Approximately 57% of the Cuban-American community supports, either strongly or mostly, the continuation of the U.S. embargo on the island when “Don’t Know” is considered a valid response. When a definitive opinion is expressed—yes, I support or no I don’t support the maintenance of the embargo– 63% of respondents line up in support of the embargo. Anti-embargo sentiments dominate only in two cohorts: Cuban Americans born outside of the island and those reporting to be registered Democrats. I suppose that Coca-Cola will have to wait a bit longer to open its factory in Cuba. Maybe things will change by the time it finishes constructing its largest factory in Vietnam.
A majority of Cuban Americans support the sale of food and medical products to Cuba by U.S. companies.
Despite the strong support for the economic embargo, Cuban Americans in south Florida are concerned about the welfare of their fellow Cubans remaining on the island enough to strongly support the sale of food and medicine. When respondents are asked if they support the sale of medicine or food by U.S. companies to Cuba in an “unrestricted way,” food exports by U.S. companies are supported by 64% (Figure 3) of the sample and the export of medicine is endorsed by 72% (Figure 4) of respondents.
The Politics of the Carrot and the Policy of the Stick
Does Cuba pose a threat to vital American interests? Most say, “yes.”
A majority of Cuban Americans (55%) consider Cuba to be a threat to vital American interests (Figure 5).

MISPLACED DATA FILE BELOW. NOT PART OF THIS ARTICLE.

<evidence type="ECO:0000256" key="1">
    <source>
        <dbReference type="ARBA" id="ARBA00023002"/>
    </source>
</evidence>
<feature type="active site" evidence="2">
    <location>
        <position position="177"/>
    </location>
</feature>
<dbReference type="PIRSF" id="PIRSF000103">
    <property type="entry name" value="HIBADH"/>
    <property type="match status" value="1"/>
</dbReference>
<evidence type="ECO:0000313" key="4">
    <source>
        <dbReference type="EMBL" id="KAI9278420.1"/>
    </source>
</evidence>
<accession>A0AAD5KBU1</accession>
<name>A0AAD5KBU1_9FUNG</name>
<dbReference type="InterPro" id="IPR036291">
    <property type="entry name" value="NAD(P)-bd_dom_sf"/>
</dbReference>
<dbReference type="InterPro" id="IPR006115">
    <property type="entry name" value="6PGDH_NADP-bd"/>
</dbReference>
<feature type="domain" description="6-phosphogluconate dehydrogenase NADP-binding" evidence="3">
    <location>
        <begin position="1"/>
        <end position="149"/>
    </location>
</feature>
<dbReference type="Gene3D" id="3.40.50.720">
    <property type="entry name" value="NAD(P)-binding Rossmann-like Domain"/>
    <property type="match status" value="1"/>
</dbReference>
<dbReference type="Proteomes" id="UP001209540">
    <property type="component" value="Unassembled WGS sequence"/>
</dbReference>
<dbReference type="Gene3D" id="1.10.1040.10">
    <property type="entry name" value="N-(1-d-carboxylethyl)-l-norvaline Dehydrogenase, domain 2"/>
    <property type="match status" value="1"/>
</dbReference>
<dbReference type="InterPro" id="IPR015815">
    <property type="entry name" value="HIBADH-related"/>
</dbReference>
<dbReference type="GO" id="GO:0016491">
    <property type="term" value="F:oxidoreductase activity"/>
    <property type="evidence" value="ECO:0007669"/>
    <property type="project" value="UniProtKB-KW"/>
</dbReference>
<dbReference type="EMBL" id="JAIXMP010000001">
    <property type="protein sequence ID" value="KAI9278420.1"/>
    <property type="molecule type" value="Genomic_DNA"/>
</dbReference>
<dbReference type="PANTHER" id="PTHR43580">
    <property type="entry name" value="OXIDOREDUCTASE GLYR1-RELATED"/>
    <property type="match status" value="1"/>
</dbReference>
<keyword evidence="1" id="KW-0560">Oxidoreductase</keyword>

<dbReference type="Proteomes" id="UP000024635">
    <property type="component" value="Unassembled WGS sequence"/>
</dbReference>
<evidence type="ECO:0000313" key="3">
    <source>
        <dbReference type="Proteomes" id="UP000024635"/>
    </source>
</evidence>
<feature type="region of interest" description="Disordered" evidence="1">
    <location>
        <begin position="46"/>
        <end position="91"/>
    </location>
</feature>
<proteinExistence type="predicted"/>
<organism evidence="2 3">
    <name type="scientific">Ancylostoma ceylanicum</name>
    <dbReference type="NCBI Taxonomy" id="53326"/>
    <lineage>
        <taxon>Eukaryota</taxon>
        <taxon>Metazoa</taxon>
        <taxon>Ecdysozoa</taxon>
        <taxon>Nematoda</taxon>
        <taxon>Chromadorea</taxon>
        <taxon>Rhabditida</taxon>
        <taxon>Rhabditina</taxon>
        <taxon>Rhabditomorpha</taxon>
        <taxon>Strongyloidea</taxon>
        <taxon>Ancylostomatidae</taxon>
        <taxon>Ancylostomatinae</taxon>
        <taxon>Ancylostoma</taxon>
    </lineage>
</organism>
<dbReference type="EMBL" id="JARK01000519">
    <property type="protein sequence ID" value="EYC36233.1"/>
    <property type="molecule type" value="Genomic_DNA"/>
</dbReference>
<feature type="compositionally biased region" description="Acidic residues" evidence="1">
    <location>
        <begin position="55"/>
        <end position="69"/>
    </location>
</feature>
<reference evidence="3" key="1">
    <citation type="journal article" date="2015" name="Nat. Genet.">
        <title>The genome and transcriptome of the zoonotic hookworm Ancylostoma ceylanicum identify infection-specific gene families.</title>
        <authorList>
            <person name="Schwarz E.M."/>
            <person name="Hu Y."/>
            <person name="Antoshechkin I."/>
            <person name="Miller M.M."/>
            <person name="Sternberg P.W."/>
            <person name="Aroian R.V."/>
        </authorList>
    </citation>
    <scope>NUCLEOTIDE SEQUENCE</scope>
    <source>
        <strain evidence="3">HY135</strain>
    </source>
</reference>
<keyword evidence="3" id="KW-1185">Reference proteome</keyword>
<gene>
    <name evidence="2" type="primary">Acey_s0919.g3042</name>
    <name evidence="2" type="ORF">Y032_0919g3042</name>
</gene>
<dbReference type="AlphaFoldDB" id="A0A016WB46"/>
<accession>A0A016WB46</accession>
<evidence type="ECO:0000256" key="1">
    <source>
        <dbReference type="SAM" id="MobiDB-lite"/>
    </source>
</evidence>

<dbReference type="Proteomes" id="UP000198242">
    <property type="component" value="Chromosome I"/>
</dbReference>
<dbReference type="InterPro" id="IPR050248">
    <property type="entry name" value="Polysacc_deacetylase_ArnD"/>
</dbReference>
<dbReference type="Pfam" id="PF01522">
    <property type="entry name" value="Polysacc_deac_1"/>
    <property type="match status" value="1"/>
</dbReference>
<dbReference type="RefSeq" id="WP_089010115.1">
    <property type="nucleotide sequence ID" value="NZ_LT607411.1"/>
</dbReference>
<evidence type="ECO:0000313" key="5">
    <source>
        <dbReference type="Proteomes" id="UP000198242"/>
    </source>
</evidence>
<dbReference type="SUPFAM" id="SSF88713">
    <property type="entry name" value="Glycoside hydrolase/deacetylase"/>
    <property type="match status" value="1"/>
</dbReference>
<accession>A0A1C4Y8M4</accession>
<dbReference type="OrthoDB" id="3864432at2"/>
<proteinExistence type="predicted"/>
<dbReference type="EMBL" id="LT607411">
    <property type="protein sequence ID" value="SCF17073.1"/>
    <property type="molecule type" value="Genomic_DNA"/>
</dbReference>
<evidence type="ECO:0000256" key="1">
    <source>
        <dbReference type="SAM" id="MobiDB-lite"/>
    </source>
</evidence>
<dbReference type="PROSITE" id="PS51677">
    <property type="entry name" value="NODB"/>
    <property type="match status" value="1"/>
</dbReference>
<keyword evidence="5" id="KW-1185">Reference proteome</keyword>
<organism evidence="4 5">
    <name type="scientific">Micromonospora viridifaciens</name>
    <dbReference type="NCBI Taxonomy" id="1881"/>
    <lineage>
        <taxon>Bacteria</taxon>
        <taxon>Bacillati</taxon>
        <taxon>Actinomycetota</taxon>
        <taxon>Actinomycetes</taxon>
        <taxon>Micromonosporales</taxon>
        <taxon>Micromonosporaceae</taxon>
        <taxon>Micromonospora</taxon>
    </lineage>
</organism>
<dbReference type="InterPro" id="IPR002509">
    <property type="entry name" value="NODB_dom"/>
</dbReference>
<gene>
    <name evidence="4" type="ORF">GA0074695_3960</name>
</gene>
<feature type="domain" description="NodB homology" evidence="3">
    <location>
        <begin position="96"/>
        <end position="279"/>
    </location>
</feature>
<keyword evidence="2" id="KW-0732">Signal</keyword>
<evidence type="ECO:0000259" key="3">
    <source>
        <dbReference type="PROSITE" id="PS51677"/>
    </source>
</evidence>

This represents a slight increase from the 2020 poll when a slight majority (52%) did NOT consider Cuba to pose a threat to the United States. This time around, only three groups in our survey do not agree with this perception of Cuba as a threat: the generation of Cubans born outside of Cuba, the newest arrivals and those that are registered as Democrats.
Wielding the stick: a majority of respondents support policies designed to put maximum pressure on the Cuban government to promote regime change.
Since the beginning of the FIU Cuba Poll in the 1990s, the desire to wield a punishing stick on the Cuban government while simultaneously extending some kind of conciliatory carrot has been present in the community’s attitudes toward U.S./Cuba relations. The policies of the stick have dominated US/Cuba relations since the 1960s, with the exception of the initiatives taken by Obama during his second term. The Cuban American community has room in its imagination for both a soft and hard-line approaches. As we will discuss in our concluding discussion, this ability to follow the White House leadership into a “softer path” became evident as the community settled into the new normal of the Obama openings before the Trump whiplash.
This ambivalent carrot/stick attitude is clearly seen in the two questions asking respondents to express their general policy preference. Asked in a non-specific manner, both questions received overwhelming support. Seventy-four percent of respondents approved of policies designed to put maximum pressure on the Cuban government to promote regime change. All categories of respondents expressed overwhelming support for hard-line policies (Figure 6).